|Displays should not interfere with club operations (need to work closely with members to ensure displayed material won’t be accidentally damaged by members)
|Work closely with clubs to ensure interpretation and displayed material is safely displayed. Clubs will commit to the long-term care of archives and objects held within the building. Members and volunteers will be given training in basic care and management.
|Ensure balanced representation for all clubs.
|Each club will have their own specific display cabinet and material for communal areas will be selected in consultation with all.
|The building is B-listed – any external signage needs to meet HES standards
|Signal that the building is a welcoming space by using decals on porthole windows and main entrance. Use large, square windows as flexibly, temporary, interpretation space.
|The entrance, stairwell and top corridor are fire-protected areas – no flammable materials
|Explore alternative materials – etched metals, jesmonite etc
|Explore options to creatively reuse original elements of the building that were taken out e.g. original stair treads
|Potential reuse of stair treads as seating, benches, planters etc
Key Narratives and Stories
- The story of rowing on the Clyde and individual club histories
- The growth and success of womens’ rowing
- Caring for the River Clyde
On the face of it, the narratives are fairly straightforward, however, sports clubs are very proud of their specific histories and triumphs, and this needs to be balanced against the wider context of rowing on the Clyde. Women’s rowing will also be spotlit – an area that had previously not received much attention. Over the past few years, we’ve gathered oral histories, objects and items from former rowers and trawled the archives for evidence of early pioneers, right up to Olympic champions such as Dame Katherine Grainger and Gillian Lindsay.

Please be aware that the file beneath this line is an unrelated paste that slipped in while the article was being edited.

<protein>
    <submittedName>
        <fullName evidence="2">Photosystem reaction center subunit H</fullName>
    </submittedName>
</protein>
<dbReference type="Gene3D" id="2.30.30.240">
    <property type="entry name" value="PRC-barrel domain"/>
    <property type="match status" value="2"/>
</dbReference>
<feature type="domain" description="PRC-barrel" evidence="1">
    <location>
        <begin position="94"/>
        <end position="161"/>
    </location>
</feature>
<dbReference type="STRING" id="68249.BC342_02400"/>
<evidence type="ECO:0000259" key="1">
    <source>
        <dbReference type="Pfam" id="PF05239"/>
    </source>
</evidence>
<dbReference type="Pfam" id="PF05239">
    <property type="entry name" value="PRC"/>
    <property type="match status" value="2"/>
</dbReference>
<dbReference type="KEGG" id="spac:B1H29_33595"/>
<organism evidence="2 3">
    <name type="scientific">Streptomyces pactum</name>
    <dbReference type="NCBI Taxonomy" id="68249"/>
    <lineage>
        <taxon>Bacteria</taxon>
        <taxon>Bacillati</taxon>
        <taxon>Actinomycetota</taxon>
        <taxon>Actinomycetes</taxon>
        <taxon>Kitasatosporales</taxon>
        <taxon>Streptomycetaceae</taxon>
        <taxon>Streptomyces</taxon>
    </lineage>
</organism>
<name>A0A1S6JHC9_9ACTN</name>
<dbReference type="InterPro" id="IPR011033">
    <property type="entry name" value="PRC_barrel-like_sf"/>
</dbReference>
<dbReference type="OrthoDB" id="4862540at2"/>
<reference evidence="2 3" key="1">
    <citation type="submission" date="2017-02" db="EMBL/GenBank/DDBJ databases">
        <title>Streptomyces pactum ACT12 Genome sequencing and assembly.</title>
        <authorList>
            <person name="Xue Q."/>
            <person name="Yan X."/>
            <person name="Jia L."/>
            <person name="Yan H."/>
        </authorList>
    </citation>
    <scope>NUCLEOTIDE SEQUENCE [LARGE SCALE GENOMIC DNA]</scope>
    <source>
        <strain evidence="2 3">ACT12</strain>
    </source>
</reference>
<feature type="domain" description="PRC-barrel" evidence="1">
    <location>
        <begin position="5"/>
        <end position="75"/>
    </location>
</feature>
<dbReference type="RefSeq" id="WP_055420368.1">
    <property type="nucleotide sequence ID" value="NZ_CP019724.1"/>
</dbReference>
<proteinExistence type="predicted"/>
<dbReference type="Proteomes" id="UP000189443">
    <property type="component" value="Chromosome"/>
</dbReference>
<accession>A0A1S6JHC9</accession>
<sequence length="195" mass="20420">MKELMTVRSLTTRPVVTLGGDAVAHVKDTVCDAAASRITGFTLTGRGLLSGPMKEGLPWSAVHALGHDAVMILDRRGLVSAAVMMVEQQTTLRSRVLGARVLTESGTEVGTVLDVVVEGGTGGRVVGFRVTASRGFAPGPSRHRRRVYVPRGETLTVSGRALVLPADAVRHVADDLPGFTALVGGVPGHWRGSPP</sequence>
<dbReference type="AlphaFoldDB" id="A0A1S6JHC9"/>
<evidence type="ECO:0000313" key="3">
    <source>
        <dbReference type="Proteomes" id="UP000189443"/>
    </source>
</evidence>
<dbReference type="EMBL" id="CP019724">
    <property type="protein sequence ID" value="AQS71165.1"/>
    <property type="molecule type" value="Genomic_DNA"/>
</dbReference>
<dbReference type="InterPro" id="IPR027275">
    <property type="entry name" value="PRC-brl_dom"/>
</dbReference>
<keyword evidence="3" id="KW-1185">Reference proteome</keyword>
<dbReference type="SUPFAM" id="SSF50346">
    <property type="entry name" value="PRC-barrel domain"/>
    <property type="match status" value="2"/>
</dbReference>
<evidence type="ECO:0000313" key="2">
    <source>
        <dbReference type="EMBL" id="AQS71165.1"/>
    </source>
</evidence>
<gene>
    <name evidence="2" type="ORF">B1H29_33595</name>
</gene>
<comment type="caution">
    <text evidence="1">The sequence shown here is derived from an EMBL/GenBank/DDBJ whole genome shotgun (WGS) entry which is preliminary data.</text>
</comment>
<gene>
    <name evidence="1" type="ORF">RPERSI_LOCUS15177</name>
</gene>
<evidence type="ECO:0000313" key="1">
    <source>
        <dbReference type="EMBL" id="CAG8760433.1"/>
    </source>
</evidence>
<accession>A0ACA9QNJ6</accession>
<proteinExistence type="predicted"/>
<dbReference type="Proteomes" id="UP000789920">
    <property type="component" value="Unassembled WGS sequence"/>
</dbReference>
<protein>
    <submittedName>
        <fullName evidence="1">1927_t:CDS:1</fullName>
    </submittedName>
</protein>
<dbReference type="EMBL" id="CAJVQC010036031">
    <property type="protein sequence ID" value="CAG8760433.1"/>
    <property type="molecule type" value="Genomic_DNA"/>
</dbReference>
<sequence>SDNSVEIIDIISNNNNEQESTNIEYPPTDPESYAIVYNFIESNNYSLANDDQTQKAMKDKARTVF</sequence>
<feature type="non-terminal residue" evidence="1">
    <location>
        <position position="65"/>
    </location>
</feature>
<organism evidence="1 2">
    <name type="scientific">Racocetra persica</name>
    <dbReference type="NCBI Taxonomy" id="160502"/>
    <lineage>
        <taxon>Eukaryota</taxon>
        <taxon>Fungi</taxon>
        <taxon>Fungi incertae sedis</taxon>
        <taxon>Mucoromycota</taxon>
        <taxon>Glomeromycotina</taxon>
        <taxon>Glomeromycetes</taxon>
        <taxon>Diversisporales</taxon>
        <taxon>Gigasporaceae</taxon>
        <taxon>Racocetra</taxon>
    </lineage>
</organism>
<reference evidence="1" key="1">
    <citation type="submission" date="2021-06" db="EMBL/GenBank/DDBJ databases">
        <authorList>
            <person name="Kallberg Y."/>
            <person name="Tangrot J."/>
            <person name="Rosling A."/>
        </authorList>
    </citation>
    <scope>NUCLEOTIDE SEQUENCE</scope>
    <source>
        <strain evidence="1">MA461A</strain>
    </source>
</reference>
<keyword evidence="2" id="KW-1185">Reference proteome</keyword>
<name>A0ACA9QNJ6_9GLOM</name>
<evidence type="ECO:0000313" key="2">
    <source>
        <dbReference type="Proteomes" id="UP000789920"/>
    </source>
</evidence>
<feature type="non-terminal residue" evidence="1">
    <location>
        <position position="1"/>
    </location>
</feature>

We are also looking to tell the story of the river along the ‘rowing reach’ from Glasgow Green to the Cuningar Loop. The history of this stretch of the River Clyde is often ignored in favour of the merchants and shipbuilders of the city centre and Govan. As it meanders through the east end of the city, the upper reaches has a rich, fascinating history of textiles, water management, pollution and popular protests. This also ties in with the West Boathouse ‘Green Policy’ and a drive to encourage the rowing community to take a more active role in advocating for the river and its wildlife.
While most of the material will be returned to the boathouse and will go on display or be carefully stored in archival boxes, the question of what to do with some the older and more fragile material was an issue we needed to address in consultation with the clubs. Currently, the burden of care for material, some of which dates back to the 1850s, lies with the clubs. Following consultation with the clubs, the decision was taken to deposit items pre-dating the Second World War with the Mitchell Library. This allows the clubs to retain ownership and ensures the most fragile and rare parts of the collection will be professionally cared for in the long term. High-quality reproductions will stand in for the originals. While this will inevitably impact the feel of the building, and doesn’t have the same authenticity as the originals, club members were in agreement that this was the best strategy to ensure their survival.